Family owned & family focused since 1952

Blas Luis Sofre

Blas Luis Sofre

June 14, 1931 – June 3, 2020

 

Blas Luis Sofre entered into this world on June 14, 1931, in San Martin, a suburb of Buenos Aires, Argentina. He came from humble, hard-working roots and was the youngest of four sons. After completing middle school, he was trained to work alongside his brothers as he learned the family trade of being a cobbler, or shoe maker.  Much of Blas’s free time was spent outside, doing atheletic pursuits—especially boxing, soccer, and basketball. He enjoyed playing cards and dancing at the local youth club, also, and that is where he met his future wife, Norma Del Canto.  During his courtship he was called to do his mandatory service within the Argentine army, where he served as a cook.  When he returned home, he reconnected with Norma and they were married on February 12, 1955, in both a civil and church ceremony.

 To save money for their eventual independence, the newlyweds shared a roof with Blas’s parents for the beginning years of their marriage.  Little Norma Susana Sofre joined the family in August of 1956.   Within a short time, though, the trio were on their own.  Blas was a saver and repeatedly sought out small, fixer-up properties to invest in, sell, and turn a profit.  Despite these successes, there also were some hindrances.

 After delivering baby Norma (aka “Susi”), mother Norma had some medical setbacks before conceiving Luis Cesar Sofre in 1960.  Argentine society by this time was troubled by runaway inflation, making life miserable for its countrymen, so many Argentine people decided to relocate. Because of Norma’s risky pregnancy status, the family delayed immigrating to the America, even though they had applied for and had been put in the que as legal American residents back in 1960.  Eventually, as little “Cesar” grew and thrived until the age of three, the Sofre clan of four completed the process by transitioning to America in 1964, settling in Monterey Park, a suburb of Los Angeles. 

 Being the diligent worker, Blas quickly found employment handling sheet metal, which, in turn, led to multiple other jobs in the machinist industry.  His coworkers sometimes dubbed him with the nickname of “Happy” since he was upbeat and content to be working, rather than complaining about the job circumstances. At one jobsite Blas also worked overtime as a janitor.  Once, while he was cleaning the factory, Blas heard a skirmish going on. Apparently a factory worker had been let go that day and had returned with a loaded shotgun to kill two of the owners.  With his broomstick in hand, Blas pinned the arms of the assailant against the front of Blas’s own chest, immobilizing the gunman— this while the attacker was also still clenching the shotgun.  Blas shouted for assistance until help arrived. Many people were “happy” that Blas was there that day.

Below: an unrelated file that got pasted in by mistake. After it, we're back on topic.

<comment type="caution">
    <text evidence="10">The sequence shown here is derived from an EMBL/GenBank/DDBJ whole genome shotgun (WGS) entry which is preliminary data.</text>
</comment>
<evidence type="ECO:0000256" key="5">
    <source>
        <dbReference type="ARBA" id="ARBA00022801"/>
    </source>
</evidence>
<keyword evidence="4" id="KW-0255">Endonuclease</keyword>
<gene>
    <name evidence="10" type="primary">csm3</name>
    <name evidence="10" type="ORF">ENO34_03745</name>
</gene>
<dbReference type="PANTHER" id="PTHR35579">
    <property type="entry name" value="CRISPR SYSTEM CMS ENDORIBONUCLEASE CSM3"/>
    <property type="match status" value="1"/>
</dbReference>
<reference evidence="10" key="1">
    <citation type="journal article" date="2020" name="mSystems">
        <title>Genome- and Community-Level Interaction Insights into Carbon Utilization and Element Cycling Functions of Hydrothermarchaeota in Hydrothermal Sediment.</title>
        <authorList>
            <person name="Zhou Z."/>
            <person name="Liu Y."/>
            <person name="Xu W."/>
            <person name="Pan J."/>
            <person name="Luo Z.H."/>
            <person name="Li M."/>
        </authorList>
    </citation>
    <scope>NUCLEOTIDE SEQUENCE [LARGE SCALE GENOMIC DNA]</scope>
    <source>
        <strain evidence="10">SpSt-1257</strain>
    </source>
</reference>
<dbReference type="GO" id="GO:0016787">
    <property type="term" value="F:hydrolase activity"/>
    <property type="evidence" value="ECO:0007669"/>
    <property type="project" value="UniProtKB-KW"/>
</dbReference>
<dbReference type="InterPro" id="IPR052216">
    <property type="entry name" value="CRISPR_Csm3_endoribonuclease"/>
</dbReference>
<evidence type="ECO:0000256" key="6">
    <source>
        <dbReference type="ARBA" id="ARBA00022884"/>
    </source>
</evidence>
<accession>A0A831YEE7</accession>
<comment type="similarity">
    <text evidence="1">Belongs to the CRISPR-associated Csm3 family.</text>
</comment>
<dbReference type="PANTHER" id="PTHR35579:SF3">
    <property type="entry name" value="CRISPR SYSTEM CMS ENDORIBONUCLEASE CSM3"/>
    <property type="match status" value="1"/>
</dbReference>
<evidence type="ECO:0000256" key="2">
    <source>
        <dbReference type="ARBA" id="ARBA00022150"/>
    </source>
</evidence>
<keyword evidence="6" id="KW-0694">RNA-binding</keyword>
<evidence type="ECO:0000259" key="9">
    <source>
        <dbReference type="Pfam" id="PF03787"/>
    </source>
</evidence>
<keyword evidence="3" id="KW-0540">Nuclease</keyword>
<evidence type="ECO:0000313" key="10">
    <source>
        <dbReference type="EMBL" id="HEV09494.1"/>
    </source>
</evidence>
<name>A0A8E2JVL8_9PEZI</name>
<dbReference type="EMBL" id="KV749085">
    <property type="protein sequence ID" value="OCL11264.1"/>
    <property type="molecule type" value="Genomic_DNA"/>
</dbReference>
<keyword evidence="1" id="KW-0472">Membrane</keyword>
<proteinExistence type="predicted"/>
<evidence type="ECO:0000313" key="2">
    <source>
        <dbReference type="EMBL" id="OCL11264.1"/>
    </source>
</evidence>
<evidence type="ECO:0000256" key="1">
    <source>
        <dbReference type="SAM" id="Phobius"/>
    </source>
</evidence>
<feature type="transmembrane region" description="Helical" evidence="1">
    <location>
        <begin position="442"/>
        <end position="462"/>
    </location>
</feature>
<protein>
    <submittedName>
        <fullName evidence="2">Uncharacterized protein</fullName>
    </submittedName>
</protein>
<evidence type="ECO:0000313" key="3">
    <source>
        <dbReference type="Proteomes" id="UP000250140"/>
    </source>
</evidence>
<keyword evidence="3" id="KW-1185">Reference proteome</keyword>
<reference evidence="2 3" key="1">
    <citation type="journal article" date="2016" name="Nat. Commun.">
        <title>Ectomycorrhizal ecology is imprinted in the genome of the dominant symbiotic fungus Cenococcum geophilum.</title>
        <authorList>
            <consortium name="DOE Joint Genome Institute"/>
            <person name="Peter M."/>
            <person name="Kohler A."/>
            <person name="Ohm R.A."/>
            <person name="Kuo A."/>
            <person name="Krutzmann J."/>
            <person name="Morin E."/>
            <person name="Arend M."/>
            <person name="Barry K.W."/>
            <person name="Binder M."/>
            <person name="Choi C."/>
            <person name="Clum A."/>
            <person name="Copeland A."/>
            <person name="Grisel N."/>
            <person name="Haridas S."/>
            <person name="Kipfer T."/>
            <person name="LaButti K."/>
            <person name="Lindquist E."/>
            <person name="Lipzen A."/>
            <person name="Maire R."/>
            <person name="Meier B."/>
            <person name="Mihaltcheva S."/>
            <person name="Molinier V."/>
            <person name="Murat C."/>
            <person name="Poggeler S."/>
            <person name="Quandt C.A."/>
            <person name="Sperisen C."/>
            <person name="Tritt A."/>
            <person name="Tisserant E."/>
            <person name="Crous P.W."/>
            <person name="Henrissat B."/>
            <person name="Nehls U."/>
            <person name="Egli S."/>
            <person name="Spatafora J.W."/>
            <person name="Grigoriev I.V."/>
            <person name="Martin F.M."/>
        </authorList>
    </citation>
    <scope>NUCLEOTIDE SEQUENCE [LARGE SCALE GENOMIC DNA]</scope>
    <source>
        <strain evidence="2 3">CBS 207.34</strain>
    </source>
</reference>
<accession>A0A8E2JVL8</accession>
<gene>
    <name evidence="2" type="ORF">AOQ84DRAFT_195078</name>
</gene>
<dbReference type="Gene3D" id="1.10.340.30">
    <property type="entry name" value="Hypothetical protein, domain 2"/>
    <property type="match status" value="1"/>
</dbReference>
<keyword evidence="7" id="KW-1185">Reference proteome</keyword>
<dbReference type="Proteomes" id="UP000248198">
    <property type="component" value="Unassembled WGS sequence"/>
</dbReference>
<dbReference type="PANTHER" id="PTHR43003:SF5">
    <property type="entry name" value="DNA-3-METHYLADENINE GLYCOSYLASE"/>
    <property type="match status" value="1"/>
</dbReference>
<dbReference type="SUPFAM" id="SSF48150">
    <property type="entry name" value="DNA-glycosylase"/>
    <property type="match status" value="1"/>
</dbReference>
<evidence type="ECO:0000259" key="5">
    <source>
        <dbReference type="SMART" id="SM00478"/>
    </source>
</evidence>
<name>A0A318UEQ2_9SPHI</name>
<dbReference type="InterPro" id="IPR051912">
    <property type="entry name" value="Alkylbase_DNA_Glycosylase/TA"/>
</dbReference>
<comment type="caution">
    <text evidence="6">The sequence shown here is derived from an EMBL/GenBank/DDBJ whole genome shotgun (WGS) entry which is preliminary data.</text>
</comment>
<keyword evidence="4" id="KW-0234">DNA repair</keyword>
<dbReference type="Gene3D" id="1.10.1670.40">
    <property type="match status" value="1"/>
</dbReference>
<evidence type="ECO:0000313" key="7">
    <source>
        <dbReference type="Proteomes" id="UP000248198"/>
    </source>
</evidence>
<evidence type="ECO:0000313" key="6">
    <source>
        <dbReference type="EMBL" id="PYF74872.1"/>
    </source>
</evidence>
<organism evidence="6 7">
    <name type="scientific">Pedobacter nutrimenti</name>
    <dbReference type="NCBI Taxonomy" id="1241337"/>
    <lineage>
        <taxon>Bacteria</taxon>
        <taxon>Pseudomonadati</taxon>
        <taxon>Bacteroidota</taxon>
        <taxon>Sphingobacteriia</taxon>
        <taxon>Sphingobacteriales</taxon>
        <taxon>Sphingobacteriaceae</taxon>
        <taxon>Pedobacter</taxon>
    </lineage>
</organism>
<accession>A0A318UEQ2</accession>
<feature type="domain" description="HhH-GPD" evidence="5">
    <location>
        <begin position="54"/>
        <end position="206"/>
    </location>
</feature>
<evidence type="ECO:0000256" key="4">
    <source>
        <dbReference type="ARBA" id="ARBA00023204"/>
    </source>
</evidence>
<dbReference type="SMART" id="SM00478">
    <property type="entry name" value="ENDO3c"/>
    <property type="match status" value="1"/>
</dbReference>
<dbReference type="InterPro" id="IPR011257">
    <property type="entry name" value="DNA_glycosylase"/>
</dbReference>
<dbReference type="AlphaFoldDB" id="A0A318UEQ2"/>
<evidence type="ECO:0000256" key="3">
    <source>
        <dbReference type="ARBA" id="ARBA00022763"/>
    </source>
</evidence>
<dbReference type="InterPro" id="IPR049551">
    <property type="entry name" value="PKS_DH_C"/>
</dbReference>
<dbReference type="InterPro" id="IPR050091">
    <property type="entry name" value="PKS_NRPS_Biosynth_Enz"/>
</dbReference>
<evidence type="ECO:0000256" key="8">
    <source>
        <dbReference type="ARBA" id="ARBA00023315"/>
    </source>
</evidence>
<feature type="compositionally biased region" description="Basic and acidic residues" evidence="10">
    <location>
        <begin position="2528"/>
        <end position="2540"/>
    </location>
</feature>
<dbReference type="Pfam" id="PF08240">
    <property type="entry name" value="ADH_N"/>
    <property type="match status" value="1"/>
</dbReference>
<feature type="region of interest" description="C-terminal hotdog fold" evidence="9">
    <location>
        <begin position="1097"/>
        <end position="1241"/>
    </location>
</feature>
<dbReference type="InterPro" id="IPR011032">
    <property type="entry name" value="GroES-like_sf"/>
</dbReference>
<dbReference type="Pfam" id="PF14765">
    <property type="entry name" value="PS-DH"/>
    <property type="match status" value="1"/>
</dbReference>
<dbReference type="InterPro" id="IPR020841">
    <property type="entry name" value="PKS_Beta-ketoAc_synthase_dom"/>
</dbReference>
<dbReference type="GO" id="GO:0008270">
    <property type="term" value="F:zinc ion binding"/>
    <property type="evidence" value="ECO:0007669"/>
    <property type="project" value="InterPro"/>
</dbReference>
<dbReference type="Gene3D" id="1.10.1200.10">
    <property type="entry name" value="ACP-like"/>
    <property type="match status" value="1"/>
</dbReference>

The Sofres continued to become more at ease with American culture, but tried to seek out fellow Argentines and Italians to foster the memories of their homeland.  One more child, Robert Joseph Sofre, was added to the family in 1970.  The Sofres gained a financial footing and were able to go on vacations in their small RV, going on numerous trips that included the California coastline, Yosemite, Las Vegas, Lake Tahoe, Zion National Park, the Grand Canyon, and Baja California.  In time, the vacations also included return visits to Argentina and relocating to Arizona to be nearer to some of the family.

 Blas was a proud Hispanic man—proud of his Argentine heritage, proud of his family, and, at the same time, modest about his income.  He was very wise in his small property purchases and quickly reinvested his financial gains into a new opportunity at each turn.  Regardless of this, both Blas and Norma lived inconspicuous, fairly frugal lives.  As with many Hispanic males, he also had a short temper at times, and often became insistent about having his own way.  He was passionate about having his afternoon siesta followed by the Argentine tea matte, typically served in the late afternoon.  He did not like to have ice in his drinks, preferring instead to have water served at room temperature, or “natural”.  Many other poor habits became more like stiff challenges as the Alzheimer’s Disease took hold in his life.  It was a bitter blow when he lost his driver’s license and when Blas and Norma were forced to move in with their son, Lou, and his family because they could no longer be independent.  Consequently, he began to sleep more and engage with people less.  It broke his heart when Norma died in February. He spent many hours sorting through old pictures on the table, reliving memories of better times together in the past.  His posture started to shift as he became hunchbacked with depression.  He begrudgingly put away his cane and took the walker for assistance.  Eventually, his balance was impaired, and he could no longer safely walk.  The transfer into a wheelchair was yet another blow to his ego, as his health deteriorated.

 Following Norma’s death, each night, as he went to sleep, Blas would place Norma’s picture near his head so he could see it as he went to sleep and woke up each day.  There is no doubt that being with her once again in heaven was foremost in his mind as he slipped away.  May you now be at peace, together again, in eternal bliss.  Amen.

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